Caregiver burnout can be a serious issue for both the elderly person being cared for and the caregiver themselves. It's important to take steps to prevent burnout from happening in order to maintain the health and well-being of everyone involved.
According to statistics, 65% of older people with long-term care needs rely completely on family and friends for assistance. Another 30% use paid services to complement family care. This means that a majority of people needing long-term care are reliant on someone else to provide it, which can lead to caregiver burnout in home elderly care if not handled correctly.
Here are three tips for preventing caregiver burnout:
1. Take a Break
It can be difficult to take time for yourself when you're responsible for caring for someone else, but it's essential for your own health and well-being. Make sure to schedule regular breaks throughout the day, even if it's just stepping away from the situation for five minutes to take a deep breath.
If possible, try to take a full day off every week to recharge. This can be difficult if you're the only caregiver, but see if there are any family or friends who can help out so you can get some time to yourself.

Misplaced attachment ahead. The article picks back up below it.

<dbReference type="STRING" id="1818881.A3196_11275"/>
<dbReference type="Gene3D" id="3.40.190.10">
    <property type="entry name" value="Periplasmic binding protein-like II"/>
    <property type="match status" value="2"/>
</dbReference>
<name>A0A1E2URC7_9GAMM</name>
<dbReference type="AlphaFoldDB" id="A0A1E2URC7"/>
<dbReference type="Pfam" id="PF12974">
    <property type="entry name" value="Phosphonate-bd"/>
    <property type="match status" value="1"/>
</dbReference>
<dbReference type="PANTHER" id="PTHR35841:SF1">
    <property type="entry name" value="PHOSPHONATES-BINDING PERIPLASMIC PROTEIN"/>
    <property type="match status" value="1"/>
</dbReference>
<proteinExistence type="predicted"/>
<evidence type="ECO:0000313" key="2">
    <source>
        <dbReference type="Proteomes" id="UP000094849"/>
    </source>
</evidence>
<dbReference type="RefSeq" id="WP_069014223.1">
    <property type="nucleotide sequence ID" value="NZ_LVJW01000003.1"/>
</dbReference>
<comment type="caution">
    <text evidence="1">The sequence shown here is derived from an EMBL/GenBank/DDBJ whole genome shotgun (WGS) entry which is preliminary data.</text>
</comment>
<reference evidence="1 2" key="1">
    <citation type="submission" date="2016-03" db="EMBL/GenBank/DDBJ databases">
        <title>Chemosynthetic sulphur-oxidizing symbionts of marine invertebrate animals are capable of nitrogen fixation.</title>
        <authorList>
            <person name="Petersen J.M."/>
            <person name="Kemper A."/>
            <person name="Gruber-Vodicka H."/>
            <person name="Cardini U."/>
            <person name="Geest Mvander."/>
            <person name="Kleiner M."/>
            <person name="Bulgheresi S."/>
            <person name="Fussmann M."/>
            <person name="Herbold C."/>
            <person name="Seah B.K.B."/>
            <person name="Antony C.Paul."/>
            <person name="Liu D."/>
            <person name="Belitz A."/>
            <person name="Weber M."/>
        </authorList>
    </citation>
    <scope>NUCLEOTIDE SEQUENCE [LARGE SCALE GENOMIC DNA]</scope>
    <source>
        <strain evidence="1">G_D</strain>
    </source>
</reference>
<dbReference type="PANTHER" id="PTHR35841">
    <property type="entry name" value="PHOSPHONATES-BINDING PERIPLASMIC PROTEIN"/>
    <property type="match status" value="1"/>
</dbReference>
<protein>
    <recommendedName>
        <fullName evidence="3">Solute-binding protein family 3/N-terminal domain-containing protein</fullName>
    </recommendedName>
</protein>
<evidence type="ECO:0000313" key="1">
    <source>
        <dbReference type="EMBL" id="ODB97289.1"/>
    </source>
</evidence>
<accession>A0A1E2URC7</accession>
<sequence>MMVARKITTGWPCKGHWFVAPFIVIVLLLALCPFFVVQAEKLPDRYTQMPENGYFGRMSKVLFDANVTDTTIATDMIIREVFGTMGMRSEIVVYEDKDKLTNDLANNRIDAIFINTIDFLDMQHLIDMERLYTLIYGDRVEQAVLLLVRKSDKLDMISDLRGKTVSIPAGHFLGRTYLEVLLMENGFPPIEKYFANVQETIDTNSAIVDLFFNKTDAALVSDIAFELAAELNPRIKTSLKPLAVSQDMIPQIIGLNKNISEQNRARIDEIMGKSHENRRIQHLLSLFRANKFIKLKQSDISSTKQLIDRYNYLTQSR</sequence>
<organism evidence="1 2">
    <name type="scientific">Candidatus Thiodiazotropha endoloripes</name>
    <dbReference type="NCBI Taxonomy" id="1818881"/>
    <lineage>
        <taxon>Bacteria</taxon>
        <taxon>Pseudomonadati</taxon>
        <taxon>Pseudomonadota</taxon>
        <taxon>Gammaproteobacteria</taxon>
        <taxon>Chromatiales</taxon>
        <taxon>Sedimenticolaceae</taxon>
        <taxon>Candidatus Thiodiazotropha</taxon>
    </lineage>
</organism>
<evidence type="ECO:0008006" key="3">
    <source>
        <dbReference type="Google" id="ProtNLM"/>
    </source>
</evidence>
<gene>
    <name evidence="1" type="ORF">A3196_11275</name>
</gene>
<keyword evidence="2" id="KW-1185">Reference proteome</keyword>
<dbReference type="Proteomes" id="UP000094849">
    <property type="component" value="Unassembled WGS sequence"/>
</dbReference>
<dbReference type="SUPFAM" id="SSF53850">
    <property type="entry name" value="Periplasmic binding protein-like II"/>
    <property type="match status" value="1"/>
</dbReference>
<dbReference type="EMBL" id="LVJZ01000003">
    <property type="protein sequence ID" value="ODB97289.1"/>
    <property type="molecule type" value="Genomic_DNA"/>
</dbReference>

If all else fails, consider hiring a professional caregiver for a few hours a week to give you a break. Make Google searches for home care in your area, such as "home care phoenix az" to find some extra help.
2. Talk About Your Feelings
It's important to have a support system when you're caring for someone else. Talk to your friends and family about how you're feeling – both the good and the bad. They can offer moral support and can also help out with giving you a break from time to time.
If you don't feel comfortable talking to your family and friends, consider joining a support group for caregivers. This can be a great way to connect with people who understand what you're going through. Online forums are also a great option for finding support.
3. Set Realistic Expectations
It's important to remember that you can't do it all on your own. Don't set unrealistic goals for yourself and try to relax a bit. It's okay to ask for help when you need it.
Likewise, be understanding if the elderly person you're caring for is having a bad day. They may not be able to do as much as they usually can and that's okay.
Try to create a schedule that works for both of you and be adaptable when things don't go according to plan.
Hire a Professional Caregiver
If you're having trouble managing in home elderly care on your own, consider hiring a professional caregiver. Professional caregivers can provide the extra help and support you need to prevent caregiver burnout.